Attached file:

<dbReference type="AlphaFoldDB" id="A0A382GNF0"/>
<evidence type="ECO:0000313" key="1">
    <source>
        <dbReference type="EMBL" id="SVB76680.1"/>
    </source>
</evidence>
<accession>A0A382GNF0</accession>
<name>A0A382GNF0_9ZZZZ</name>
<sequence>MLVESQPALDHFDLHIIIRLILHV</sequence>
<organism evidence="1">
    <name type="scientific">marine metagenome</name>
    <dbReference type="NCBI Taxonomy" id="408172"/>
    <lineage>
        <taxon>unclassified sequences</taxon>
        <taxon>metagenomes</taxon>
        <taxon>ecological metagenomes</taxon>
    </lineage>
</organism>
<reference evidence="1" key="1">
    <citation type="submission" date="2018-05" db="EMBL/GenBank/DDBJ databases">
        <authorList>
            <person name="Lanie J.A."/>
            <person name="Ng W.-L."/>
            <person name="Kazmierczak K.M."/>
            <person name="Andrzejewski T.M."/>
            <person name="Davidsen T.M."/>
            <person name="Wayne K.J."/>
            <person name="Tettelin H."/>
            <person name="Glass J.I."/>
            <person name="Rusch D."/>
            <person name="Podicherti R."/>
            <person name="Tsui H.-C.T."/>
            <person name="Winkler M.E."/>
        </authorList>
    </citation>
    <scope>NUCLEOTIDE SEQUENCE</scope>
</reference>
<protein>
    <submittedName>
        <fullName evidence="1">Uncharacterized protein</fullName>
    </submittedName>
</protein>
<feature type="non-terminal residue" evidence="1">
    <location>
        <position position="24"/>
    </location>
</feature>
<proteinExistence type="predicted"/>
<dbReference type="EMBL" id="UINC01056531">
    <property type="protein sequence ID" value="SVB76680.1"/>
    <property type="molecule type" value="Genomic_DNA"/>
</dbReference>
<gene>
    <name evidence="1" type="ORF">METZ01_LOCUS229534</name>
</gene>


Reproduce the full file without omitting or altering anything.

<dbReference type="AlphaFoldDB" id="A0A382GNF0"/>
<evidence type="ECO:0000313" key="1">
    <source>
        <dbReference type="EMBL" id="SVB76680.1"/>
    </source>
</evidence>
<accession>A0A382GNF0</accession>
<name>A0A382GNF0_9ZZZZ</name>
<sequence>MLVESQPALDHFDLHIIIRLILHV</sequence>
<organism evidence="1">
    <name type="scientific">marine metagenome</name>
    <dbReference type="NCBI Taxonomy" id="408172"/>
    <lineage>
        <taxon>unclassified sequences</taxon>
        <taxon>metagenomes</taxon>
        <taxon>ecological metagenomes</taxon>
    </lineage>
</organism>
<reference evidence="1" key="1">
    <citation type="submission" date="2018-05" db="EMBL/GenBank/DDBJ databases">
        <authorList>
            <person name="Lanie J.A."/>
            <person name="Ng W.-L."/>
            <person name="Kazmierczak K.M."/>
            <person name="Andrzejewski T.M."/>
            <person name="Davidsen T.M."/>
            <person name="Wayne K.J."/>
            <person name="Tettelin H."/>
            <person name="Glass J.I."/>
            <person name="Rusch D."/>
            <person name="Podicherti R."/>
            <person name="Tsui H.-C.T."/>
            <person name="Winkler M.E."/>
        </authorList>
    </citation>
    <scope>NUCLEOTIDE SEQUENCE</scope>
</reference>
<protein>
    <submittedName>
        <fullName evidence="1">Uncharacterized protein</fullName>
    </submittedName>
</protein>
<feature type="non-terminal residue" evidence="1">
    <location>
        <position position="24"/>
    </location>
</feature>
<proteinExistence type="predicted"/>
<dbReference type="EMBL" id="UINC01056531">
    <property type="protein sequence ID" value="SVB76680.1"/>
    <property type="molecule type" value="Genomic_DNA"/>
</dbReference>
<gene>
    <name evidence="1" type="ORF">METZ01_LOCUS229534</name>
</gene>